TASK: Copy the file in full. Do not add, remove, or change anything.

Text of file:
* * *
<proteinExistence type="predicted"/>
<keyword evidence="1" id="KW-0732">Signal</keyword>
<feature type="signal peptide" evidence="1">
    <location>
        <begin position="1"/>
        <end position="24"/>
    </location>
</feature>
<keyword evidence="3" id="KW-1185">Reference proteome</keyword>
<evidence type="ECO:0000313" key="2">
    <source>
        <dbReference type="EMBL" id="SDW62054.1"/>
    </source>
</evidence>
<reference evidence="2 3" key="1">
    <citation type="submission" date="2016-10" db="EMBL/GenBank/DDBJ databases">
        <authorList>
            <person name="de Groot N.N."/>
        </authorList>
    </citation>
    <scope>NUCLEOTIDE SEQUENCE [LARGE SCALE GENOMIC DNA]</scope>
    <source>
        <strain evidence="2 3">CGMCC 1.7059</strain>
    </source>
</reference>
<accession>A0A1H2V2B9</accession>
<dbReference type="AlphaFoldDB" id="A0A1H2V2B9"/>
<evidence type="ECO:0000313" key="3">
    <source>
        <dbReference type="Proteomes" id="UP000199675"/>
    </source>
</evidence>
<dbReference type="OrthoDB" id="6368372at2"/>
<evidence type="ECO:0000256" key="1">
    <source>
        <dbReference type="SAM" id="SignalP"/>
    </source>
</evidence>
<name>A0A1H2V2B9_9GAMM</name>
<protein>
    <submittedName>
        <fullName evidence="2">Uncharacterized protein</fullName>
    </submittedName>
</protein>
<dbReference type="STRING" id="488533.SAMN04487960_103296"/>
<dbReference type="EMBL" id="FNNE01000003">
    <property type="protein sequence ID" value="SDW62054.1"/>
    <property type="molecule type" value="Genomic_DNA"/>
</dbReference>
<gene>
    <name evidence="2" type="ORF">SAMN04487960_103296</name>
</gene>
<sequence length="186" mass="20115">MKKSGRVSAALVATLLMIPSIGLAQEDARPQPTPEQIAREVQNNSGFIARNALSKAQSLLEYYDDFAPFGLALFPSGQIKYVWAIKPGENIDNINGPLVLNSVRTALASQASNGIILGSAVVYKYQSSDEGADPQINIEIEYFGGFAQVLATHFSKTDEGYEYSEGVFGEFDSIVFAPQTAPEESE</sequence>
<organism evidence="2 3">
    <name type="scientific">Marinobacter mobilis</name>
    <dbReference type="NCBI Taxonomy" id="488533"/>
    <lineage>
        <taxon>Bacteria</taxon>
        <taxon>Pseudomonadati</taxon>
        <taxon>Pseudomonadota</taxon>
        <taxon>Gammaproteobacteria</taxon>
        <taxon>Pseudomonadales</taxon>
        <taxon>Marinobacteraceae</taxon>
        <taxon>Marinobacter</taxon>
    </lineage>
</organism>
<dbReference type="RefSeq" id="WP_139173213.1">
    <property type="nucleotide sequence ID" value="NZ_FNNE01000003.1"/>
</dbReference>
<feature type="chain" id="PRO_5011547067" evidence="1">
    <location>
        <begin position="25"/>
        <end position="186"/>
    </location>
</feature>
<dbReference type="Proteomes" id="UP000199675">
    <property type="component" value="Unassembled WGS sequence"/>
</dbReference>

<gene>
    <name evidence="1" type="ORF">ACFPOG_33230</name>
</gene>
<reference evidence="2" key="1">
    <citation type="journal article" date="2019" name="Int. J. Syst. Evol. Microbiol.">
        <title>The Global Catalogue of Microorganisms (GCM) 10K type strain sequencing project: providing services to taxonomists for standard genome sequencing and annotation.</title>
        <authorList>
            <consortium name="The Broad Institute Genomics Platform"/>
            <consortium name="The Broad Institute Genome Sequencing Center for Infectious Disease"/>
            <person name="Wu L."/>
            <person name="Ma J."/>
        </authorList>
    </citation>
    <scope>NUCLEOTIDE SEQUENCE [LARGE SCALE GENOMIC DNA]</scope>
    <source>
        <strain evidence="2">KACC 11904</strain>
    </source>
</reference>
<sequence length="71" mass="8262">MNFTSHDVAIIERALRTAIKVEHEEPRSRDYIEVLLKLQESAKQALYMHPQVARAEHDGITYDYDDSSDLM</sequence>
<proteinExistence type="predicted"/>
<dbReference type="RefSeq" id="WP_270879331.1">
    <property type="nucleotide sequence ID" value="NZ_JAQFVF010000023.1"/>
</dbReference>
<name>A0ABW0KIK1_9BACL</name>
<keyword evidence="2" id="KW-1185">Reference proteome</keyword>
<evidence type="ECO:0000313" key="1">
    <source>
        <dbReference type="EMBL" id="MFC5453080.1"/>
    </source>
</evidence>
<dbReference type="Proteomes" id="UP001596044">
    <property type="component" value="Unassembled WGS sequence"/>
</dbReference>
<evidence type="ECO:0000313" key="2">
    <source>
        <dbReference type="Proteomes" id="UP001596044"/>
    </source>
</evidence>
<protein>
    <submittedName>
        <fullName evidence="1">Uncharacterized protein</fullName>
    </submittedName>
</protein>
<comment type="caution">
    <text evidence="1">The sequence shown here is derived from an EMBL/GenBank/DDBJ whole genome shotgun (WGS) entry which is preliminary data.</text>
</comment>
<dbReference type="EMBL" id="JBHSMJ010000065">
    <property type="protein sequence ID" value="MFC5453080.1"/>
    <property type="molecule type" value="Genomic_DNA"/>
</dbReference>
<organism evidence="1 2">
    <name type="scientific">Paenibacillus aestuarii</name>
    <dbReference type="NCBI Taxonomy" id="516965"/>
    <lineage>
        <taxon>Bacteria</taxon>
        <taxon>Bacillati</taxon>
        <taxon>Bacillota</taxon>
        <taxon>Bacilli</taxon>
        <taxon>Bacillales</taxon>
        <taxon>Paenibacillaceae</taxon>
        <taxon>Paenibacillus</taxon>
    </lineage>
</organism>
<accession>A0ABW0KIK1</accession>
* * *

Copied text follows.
<proteinExistence type="predicted"/>
<keyword evidence="1" id="KW-0732">Signal</keyword>
<feature type="signal peptide" evidence="1">
    <location>
        <begin position="1"/>
        <end position="24"/>
    </location>
</feature>
<keyword evidence="3" id="KW-1185">Reference proteome</keyword>
<evidence type="ECO:0000313" key="2">
    <source>
        <dbReference type="EMBL" id="SDW62054.1"/>
    </source>
</evidence>
<reference evidence="2 3" key="1">
    <citation type="submission" date="2016-10" db="EMBL/GenBank/DDBJ databases">
        <authorList>
            <person name="de Groot N.N."/>
        </authorList>
    </citation>
    <scope>NUCLEOTIDE SEQUENCE [LARGE SCALE GENOMIC DNA]</scope>
    <source>
        <strain evidence="2 3">CGMCC 1.7059</strain>
    </source>
</reference>
<accession>A0A1H2V2B9</accession>
<dbReference type="AlphaFoldDB" id="A0A1H2V2B9"/>
<evidence type="ECO:0000313" key="3">
    <source>
        <dbReference type="Proteomes" id="UP000199675"/>
    </source>
</evidence>
<dbReference type="OrthoDB" id="6368372at2"/>
<evidence type="ECO:0000256" key="1">
    <source>
        <dbReference type="SAM" id="SignalP"/>
    </source>
</evidence>
<name>A0A1H2V2B9_9GAMM</name>
<protein>
    <submittedName>
        <fullName evidence="2">Uncharacterized protein</fullName>
    </submittedName>
</protein>
<dbReference type="STRING" id="488533.SAMN04487960_103296"/>
<dbReference type="EMBL" id="FNNE01000003">
    <property type="protein sequence ID" value="SDW62054.1"/>
    <property type="molecule type" value="Genomic_DNA"/>
</dbReference>
<gene>
    <name evidence="2" type="ORF">SAMN04487960_103296</name>
</gene>
<sequence length="186" mass="20115">MKKSGRVSAALVATLLMIPSIGLAQEDARPQPTPEQIAREVQNNSGFIARNALSKAQSLLEYYDDFAPFGLALFPSGQIKYVWAIKPGENIDNINGPLVLNSVRTALASQASNGIILGSAVVYKYQSSDEGADPQINIEIEYFGGFAQVLATHFSKTDEGYEYSEGVFGEFDSIVFAPQTAPEESE</sequence>
<organism evidence="2 3">
    <name type="scientific">Marinobacter mobilis</name>
    <dbReference type="NCBI Taxonomy" id="488533"/>
    <lineage>
        <taxon>Bacteria</taxon>
        <taxon>Pseudomonadati</taxon>
        <taxon>Pseudomonadota</taxon>
        <taxon>Gammaproteobacteria</taxon>
        <taxon>Pseudomonadales</taxon>
        <taxon>Marinobacteraceae</taxon>
        <taxon>Marinobacter</taxon>
    </lineage>
</organism>
<dbReference type="RefSeq" id="WP_139173213.1">
    <property type="nucleotide sequence ID" value="NZ_FNNE01000003.1"/>
</dbReference>
<feature type="chain" id="PRO_5011547067" evidence="1">
    <location>
        <begin position="25"/>
        <end position="186"/>
    </location>
</feature>
<dbReference type="Proteomes" id="UP000199675">
    <property type="component" value="Unassembled WGS sequence"/>
</dbReference>

<gene>
    <name evidence="1" type="ORF">ACFPOG_33230</name>
</gene>
<reference evidence="2" key="1">
    <citation type="journal article" date="2019" name="Int. J. Syst. Evol. Microbiol.">
        <title>The Global Catalogue of Microorganisms (GCM) 10K type strain sequencing project: providing services to taxonomists for standard genome sequencing and annotation.</title>
        <authorList>
            <consortium name="The Broad Institute Genomics Platform"/>
            <consortium name="The Broad Institute Genome Sequencing Center for Infectious Disease"/>
            <person name="Wu L."/>
            <person name="Ma J."/>
        </authorList>
    </citation>
    <scope>NUCLEOTIDE SEQUENCE [LARGE SCALE GENOMIC DNA]</scope>
    <source>
        <strain evidence="2">KACC 11904</strain>
    </source>
</reference>
<sequence length="71" mass="8262">MNFTSHDVAIIERALRTAIKVEHEEPRSRDYIEVLLKLQESAKQALYMHPQVARAEHDGITYDYDDSSDLM</sequence>
<proteinExistence type="predicted"/>
<dbReference type="RefSeq" id="WP_270879331.1">
    <property type="nucleotide sequence ID" value="NZ_JAQFVF010000023.1"/>
</dbReference>
<name>A0ABW0KIK1_9BACL</name>
<keyword evidence="2" id="KW-1185">Reference proteome</keyword>
<evidence type="ECO:0000313" key="1">
    <source>
        <dbReference type="EMBL" id="MFC5453080.1"/>
    </source>
</evidence>
<dbReference type="Proteomes" id="UP001596044">
    <property type="component" value="Unassembled WGS sequence"/>
</dbReference>
<evidence type="ECO:0000313" key="2">
    <source>
        <dbReference type="Proteomes" id="UP001596044"/>
    </source>
</evidence>
<protein>
    <submittedName>
        <fullName evidence="1">Uncharacterized protein</fullName>
    </submittedName>
</protein>
<comment type="caution">
    <text evidence="1">The sequence shown here is derived from an EMBL/GenBank/DDBJ whole genome shotgun (WGS) entry which is preliminary data.</text>
</comment>
<dbReference type="EMBL" id="JBHSMJ010000065">
    <property type="protein sequence ID" value="MFC5453080.1"/>
    <property type="molecule type" value="Genomic_DNA"/>
</dbReference>
<organism evidence="1 2">
    <name type="scientific">Paenibacillus aestuarii</name>
    <dbReference type="NCBI Taxonomy" id="516965"/>
    <lineage>
        <taxon>Bacteria</taxon>
        <taxon>Bacillati</taxon>
        <taxon>Bacillota</taxon>
        <taxon>Bacilli</taxon>
        <taxon>Bacillales</taxon>
        <taxon>Paenibacillaceae</taxon>
        <taxon>Paenibacillus</taxon>
    </lineage>
</organism>
<accession>A0ABW0KIK1</accession>